the actual filesystem on the partition is contained in the physical disk.
     Now using the filesystem goes without problem.
     Case 3: Both partition and filesystem extend beyond the end of the disk.  In
     forensic or debugging situations one often uses a copy of the start of a
     disk.  Now access beyond the end gives an expected I/O error.
    Signed-off-by: Mike Miller <mike.miller@hp.com>
    Signed-off-by: Stephen Cameron <steve.cameron@hp.com>
    Signed-off-by: Andrew Morton <akpm@osdl.org>
    Signed-off-by: Linus Torvalds <torvalds@osdl.org>

diff --git a/fs/partitions/check.c b/fs/partitions/check.c
index cd885b2..2ef313a 100644
--- a/fs/partitions/check.c
+++ b/fs/partitions/check.c
@@ -484,6 +484,10 @@ int rescan_partitions(struct gendisk *disk, struct block_device *bdev)
                sector_t from = state->parts[p].from;
                if (!size)
+               if (from + size > get_capacity(disk)) {
+                       printk(" %s: p%d exceeds device capacity\n",
+                               disk->disk_name, p);
+               }
                add_partition(disk, p, from, size);
                if (state->parts[p].flags)

Version-Release number of selected component (if applicable):

How reproducible:

Steps to Reproduce:
1. Create an invalid partition table (copy it from a larger "donor" device or use "advanced mode" in a partition editor)
2. Attach the device / reload partitions
3. Attempt do access the whole device on the invalid partition, e.g.:

$ dd if=/dev/sdc3 off=/dev/null
Actual results:
dd dies with an I/O error when it falls off the end of the device. dmesg fills with I/O failures.

Expected results:
No errors; partitions sizes should be limited to the size of the device on which they reside.

Additional info:
Comment 2 Bryn M. Reeves 2009-01-26 16:42:13 EST
Created attachment 330030 [details]
Backport partition checks to RHEL4's 2.6.9
Comment 8 Bryn M. Reeves 2009-03-10 14:44:01 EDT
Created attachment 334693 [details]
Backport partition checks to RHEL5's 2.6.18
Comment 11 Stefan Assmann 2009-05-18 03:59:06 EDT
Created attachment 344390 [details]
Backport partition checks to RHEL5's 2.6.18 - updated patch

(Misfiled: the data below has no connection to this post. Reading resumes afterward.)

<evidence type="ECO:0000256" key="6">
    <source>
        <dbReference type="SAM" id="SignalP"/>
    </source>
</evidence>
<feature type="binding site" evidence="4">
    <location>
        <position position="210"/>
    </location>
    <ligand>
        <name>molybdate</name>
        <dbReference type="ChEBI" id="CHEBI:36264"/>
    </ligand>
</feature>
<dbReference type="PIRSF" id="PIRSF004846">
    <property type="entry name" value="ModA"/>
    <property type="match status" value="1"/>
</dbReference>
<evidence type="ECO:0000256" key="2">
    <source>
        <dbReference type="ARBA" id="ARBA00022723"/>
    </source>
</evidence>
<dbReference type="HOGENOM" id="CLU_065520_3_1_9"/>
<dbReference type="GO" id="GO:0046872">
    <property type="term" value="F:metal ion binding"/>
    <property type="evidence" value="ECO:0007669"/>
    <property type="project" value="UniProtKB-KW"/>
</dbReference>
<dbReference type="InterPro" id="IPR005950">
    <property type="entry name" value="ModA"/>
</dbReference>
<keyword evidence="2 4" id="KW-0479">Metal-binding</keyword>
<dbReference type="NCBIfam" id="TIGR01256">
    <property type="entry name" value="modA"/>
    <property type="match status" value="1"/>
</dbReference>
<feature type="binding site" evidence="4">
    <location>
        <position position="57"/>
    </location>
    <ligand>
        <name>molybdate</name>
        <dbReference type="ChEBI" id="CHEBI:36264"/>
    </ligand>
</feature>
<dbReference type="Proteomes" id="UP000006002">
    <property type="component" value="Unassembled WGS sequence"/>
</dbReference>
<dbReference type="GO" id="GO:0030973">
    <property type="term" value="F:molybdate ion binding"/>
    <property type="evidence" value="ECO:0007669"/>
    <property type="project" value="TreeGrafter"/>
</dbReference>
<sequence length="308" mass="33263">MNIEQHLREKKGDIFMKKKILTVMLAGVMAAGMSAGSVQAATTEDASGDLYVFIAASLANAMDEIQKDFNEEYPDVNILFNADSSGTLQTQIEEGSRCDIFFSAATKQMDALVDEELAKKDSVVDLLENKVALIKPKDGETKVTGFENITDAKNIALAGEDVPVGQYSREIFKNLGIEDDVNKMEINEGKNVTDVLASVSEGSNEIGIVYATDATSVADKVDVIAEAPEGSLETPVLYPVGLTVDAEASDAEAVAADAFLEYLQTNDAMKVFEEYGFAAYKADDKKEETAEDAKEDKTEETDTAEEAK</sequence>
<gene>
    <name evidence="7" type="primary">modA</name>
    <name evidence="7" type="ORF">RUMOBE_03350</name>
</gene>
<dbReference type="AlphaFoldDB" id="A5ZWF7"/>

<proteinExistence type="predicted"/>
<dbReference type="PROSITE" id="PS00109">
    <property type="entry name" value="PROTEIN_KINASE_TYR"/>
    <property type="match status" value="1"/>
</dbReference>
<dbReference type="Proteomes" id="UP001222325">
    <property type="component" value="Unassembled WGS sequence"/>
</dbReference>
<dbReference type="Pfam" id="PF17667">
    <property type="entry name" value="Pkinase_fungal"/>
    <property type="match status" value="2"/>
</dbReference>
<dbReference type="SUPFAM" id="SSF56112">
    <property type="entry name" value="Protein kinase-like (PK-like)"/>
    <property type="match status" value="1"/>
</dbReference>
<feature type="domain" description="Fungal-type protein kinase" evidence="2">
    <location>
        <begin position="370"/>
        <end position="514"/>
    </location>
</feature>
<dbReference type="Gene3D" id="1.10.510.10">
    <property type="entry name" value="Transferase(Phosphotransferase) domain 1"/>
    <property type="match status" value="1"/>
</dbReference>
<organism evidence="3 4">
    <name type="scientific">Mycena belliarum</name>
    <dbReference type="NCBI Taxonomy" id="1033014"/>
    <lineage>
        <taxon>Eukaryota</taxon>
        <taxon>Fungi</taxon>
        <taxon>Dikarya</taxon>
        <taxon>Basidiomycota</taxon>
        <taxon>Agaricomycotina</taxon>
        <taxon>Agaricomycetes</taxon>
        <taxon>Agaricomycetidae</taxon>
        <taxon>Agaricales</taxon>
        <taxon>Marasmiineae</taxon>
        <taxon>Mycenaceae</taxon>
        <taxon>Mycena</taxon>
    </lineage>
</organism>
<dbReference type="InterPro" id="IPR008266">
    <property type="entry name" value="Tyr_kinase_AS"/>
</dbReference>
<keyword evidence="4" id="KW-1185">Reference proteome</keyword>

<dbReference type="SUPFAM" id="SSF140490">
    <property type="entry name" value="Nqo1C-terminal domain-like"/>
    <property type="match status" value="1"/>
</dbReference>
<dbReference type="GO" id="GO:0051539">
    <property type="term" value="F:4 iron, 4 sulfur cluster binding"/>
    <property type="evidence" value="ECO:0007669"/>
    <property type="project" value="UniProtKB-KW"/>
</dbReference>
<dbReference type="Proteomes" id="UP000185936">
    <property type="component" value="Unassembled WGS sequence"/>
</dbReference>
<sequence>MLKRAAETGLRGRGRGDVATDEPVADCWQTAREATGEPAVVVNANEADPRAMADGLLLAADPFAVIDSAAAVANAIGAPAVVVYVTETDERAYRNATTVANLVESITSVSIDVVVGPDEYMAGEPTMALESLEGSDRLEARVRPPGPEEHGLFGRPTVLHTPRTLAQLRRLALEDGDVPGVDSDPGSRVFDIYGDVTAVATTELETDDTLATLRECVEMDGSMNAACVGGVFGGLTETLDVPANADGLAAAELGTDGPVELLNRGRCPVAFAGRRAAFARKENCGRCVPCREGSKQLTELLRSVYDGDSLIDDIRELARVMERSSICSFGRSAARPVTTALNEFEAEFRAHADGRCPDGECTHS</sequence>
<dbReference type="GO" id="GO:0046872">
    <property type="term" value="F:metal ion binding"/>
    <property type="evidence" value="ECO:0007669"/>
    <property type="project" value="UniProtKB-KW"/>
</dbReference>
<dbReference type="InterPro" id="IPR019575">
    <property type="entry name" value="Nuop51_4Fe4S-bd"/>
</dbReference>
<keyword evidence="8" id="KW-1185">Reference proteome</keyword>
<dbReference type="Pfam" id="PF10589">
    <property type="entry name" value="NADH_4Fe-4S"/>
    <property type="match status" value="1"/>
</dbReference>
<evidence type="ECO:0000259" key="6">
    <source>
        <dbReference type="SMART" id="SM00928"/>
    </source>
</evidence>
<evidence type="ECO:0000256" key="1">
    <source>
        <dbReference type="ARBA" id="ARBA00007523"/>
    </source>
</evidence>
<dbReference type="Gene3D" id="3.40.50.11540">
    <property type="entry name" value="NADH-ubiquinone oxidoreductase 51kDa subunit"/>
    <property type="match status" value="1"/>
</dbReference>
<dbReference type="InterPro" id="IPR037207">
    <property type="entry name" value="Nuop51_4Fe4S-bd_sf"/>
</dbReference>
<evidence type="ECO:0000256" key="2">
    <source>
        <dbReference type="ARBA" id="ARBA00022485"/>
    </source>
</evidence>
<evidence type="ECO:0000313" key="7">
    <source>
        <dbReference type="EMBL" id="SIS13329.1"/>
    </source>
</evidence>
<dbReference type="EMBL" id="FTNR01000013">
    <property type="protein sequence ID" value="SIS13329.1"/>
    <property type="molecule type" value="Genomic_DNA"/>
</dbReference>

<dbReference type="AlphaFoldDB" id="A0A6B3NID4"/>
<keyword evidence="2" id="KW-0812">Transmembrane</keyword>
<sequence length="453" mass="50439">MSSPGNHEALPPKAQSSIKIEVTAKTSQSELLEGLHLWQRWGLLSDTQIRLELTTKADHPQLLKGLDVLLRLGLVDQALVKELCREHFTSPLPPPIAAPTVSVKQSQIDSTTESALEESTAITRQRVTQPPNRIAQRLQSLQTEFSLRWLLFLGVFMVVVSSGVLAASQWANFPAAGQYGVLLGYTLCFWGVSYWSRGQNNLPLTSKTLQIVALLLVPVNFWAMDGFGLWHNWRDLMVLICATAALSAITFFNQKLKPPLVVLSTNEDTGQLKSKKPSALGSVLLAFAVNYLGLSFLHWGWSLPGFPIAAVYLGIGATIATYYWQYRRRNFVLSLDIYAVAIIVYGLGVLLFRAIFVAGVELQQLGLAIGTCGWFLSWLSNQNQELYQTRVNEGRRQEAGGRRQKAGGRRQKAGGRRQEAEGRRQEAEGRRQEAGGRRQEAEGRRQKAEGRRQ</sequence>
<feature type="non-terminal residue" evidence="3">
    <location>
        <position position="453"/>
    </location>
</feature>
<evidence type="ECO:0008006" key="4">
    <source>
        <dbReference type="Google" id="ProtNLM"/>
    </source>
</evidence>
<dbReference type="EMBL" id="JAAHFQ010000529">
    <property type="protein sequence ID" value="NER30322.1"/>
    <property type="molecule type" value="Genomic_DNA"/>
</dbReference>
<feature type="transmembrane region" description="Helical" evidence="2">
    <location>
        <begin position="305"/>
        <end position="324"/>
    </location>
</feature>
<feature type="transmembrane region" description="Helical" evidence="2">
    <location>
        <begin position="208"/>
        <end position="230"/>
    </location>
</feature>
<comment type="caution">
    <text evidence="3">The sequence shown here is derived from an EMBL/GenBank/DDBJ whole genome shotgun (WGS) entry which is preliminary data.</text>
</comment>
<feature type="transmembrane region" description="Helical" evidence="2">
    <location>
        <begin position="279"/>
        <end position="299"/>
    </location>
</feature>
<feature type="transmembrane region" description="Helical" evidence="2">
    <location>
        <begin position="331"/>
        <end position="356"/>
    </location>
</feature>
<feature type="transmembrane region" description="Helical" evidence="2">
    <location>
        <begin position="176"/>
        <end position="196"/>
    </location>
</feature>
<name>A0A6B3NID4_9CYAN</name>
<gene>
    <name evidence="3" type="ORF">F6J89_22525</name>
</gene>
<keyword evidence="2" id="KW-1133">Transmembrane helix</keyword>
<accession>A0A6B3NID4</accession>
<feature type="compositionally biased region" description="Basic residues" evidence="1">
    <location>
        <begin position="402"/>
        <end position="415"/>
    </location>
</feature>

Comment 16 RHEL Product and Program Management 2009-10-01 12:14:54 EDT
This request was evaluated by Red Hat Product Management for inclusion in a Red
Hat Enterprise Linux maintenance release.  Product Management has requested
further review of this request by Red Hat Engineering, for potential
inclusion in a Red Hat Enterprise Linux Update release for currently deployed
products.  This request is not yet committed for inclusion in an Update
Comment 17 Don Zickus 2009-10-06 15:36:20 EDT
in kernel-2.6.18-168.el5
You can download this test kernel from http://people.redhat.com/dzickus/el5

Please do NOT transition this bugzilla state to VERIFIED until our QE team
has sent specific instructions indicating when to do so.  However feel free
to provide a comment indicating that this fix has been verified.
Comment 19 Chris Ward 2010-02-11 05:24:44 EST
~~ Attention Customers and Partners - RHEL 5.5 Beta is now available on RHN ~~

RHEL 5.5 Beta has been released! There should be a fix present in this 
release that addresses your request. Please test and report back results 
here, by March 3rd 2010 (2010-03-03) or sooner.

Upon successful verification of this request, post your results and update 
the Verified field in Bugzilla with the appropriate value.

If you encounter any issues while testing, please describe them and set 
this bug into NEED_INFO. If you encounter new defects or have additional 
patch(es) to request for inclusion, please clone this bug per each request
and escalate through your support representative.
Comment 23 Boris Ranto 2010-03-24 09:27:18 EDT
Verified in kernel 2.6.18-194.
If device end is behind the end of device, there is appropriate warning/error in log file and device is shortened to the end of file.
If device start is behind the end of device, kernel warns as about it in the log and device is not created in /dev.
Comment 24 errata-xmlrpc 2010-03-30 03:39:14 EDT
An advisory has been issued which should help the problem
described in this bug report. This report is therefore being
closed with a resolution of ERRATA. For more information
on therefore solution and/or where to find the updated files,
please follow the link below. You may reopen this bug report
if the solution does not work for you.